UK’s Largest Battery Storage Project Enters Grid Balancing Market to Provide Demand Response

published: 2020-11-17 18:30 | editor: | category: News

Various media outlets have reported that the Thurcroft battery storage project, which is the largest of its kind in the UK to date, was acquired by Gresham House Energy Storage Fund in early November and is now active in various electricity markets. Listed on the London Stock Exchange, Gresham House is the UK’s largest infrastructure fund that specializes in utility-scale battery storage.

The Thurcoft project is located in the county of South Yorkshire and has a capacity of 50MW (75MWh). It was previously developed and owned by Gresham DevCo and Noriker Power. The former is a subsidiary of Gresham House, while a 5% stake of the latter was also acquired by Gresham House in 2019. The acquisition of the Thurcroft project was completed at the start of this November.

The value of the deal totals £32.5 million (US$42.32 million), though there is also an additional payment of £0.75 million related to deferred contingent consideration. The Thurcroft project is 11th in the series of utility-scale battery storage projects operated by Gresham House. The energy storage portfolio of the infrastructure fund now has a total capacity of 265MW.

Gresham House is also in the process of acquiring another 50MW battery storage project near Wickham Market in the county of Suffolk. The deal is expected to be completed soon. John Leggate CBE, chairman of Gresham House, stated that the Thurcroft site is currently the largest in the fund’s battery storage portfolio, and its activation is an exciting event. Leggate pointed out that people in the UK have been paying attention on power fluctuations in the National Grid during the COVID-19 lockdown. Moreover, wind and solar installations continue to grow in number across the country. Therefore, the focus is now on the rising demand for large-scale energy storage systems that can offer instant and flexible support to the grid system when needed.

Before the Thurcroft deal, the fund’s largest battery storage project was located in the Red Scar Business Park (Lancashire). With a capacity of 49MW, the Red Scar project was acquired by Gresham House this January for £32.8 million.

Presently, the Thurcroft project is used by Flexitricity to provide flexibility and demand response. Flexitricity is a firm that operates in the reserve electricity market. It stated that this battery array, which is already starting to turn a profit, will be supporting the National Grid Electricity System Operator (ESO) in balancing the grid as more wind and solar installations are interconnected.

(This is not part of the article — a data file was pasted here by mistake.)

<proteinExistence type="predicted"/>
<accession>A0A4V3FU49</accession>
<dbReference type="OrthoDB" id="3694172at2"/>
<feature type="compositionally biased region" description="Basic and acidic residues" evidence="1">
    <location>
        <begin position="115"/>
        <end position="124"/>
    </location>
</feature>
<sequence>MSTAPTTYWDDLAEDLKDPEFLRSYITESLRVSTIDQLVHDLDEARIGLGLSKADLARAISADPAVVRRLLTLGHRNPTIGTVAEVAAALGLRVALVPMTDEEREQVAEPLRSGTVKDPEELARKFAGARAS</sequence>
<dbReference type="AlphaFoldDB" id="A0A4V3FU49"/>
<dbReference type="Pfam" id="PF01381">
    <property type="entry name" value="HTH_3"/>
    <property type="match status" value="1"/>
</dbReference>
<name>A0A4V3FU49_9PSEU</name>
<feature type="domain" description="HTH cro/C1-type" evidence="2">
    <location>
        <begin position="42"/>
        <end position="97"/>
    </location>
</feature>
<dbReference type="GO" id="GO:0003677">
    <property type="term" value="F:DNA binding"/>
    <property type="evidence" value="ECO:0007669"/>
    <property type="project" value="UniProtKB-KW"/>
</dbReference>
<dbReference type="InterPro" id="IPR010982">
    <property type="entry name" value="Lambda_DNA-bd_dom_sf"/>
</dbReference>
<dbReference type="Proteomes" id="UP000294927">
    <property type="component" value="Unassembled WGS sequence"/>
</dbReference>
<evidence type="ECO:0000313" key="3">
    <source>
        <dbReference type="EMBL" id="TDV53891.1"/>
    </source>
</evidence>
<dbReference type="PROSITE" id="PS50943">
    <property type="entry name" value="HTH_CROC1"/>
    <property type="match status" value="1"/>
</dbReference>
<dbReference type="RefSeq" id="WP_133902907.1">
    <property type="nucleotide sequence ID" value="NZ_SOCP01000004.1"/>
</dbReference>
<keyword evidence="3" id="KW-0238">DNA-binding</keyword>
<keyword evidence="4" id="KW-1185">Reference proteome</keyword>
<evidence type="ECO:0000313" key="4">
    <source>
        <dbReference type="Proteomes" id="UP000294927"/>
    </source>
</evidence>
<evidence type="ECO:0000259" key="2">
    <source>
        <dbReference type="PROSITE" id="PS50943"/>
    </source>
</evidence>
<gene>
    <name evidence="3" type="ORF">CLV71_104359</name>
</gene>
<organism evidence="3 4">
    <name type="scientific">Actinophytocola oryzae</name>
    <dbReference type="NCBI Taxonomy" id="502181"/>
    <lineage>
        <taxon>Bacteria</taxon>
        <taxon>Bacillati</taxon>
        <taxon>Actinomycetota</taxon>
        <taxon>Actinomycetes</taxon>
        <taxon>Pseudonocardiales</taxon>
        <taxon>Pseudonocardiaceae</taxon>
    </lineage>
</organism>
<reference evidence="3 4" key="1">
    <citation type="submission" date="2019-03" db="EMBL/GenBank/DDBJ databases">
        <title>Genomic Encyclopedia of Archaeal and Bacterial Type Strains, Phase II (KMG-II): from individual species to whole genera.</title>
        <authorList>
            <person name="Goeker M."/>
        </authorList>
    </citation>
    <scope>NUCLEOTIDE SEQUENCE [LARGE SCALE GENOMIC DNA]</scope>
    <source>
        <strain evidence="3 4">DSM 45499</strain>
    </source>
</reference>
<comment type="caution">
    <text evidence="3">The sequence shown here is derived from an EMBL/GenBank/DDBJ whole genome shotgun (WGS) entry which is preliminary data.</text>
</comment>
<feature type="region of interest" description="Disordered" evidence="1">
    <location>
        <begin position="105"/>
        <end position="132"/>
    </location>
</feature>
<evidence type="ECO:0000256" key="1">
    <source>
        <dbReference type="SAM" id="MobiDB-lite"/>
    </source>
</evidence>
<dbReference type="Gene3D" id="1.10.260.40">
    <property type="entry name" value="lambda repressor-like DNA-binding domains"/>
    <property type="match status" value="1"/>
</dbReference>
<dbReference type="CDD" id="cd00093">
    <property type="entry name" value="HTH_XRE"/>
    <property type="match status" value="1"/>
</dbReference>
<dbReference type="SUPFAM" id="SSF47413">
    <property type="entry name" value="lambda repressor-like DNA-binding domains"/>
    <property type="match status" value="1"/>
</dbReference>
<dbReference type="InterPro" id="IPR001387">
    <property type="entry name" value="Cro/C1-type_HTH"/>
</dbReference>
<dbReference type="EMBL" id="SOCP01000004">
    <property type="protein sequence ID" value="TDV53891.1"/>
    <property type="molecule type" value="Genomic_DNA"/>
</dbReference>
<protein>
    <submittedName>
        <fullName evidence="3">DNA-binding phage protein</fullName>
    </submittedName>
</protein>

The contract between Flexitricity and Gresham House also entails the former taking over the management and optimization of the battery array at Thurcroft. Andy Lowe, director of Flexitricity, said that his firm will also collaborate with Gresham House in other projects in the future.

The Thurcroft project has been incorporated into ESO’s Balancing Mechanism (BM) and is producing revenue along with many other energy storage systems in the country. To balance the grid in real-time, Flexitricity has a control room that remotely monitors and manages energy storage batteries 24/7. The batteries’ charge and discharge profiles are continuously adjusted depending on the demand situation.

Additionally, the Thurcroft project has been participating in the wholesale energy market and tenders for frequency response and ancillary services. According to Flexitricity, the project has already been given lucrative daily contracts in the Dynamic Containment market. Dynamic Containment, together with Dynamic Moderation and Dynamic Regulation, constitute ESO’s new market regime for allocating opportunities related to frequency regulation. These market segments are grabbing a lot of attention lately as they will eventually replace Firm Frequency Response.

Lowe emphasized that flexibility is critical in the de-carbonization of the domestic grid system, so deploying storage batteries is the best approach for raising flexibility. Lowe also noted that investors have a very optimistic outlook on the energy storage market, and the activation of many large-scale energy storage projects this year is a positive development. The rapid response provided by storage batteries is something that ESO needs to maintain grid stability.

Flexitricity further stated that it is “off to a great start” with the Thurcroft project. The firm reports that it has been successful in maximizing revenues from the batteries under its management in various types of markets. For instance, the firm obtained high prices in the first-ever round of tenders for Dynamic Containment.

Recently, the government of the UK has implemented regulatory changes that are going to reshape the development of utility-scale energy storage projects in the country. The National Grid already has incorporated more than 1GW of energy storage systems. Moreover, some rules and restrictions for setting up battery arrays that are 50MW or larger have been loosened recently.

Ben Guest, managing director of Gresham House, indicated that the UK will have to build up at least 10GW of energy storage capacity in the next several years in order to have a smooth transition to full adoption of renewable energies in the utility sector. Guest also mentioned that Gresham House is aiming to own more than 350MW of operational assets by the end of this year.

Looking ahead, Gresham House will continue to make tangible contribution to the UK’s net zero target by 2050 and deliver strong returns to its investors at the same time.

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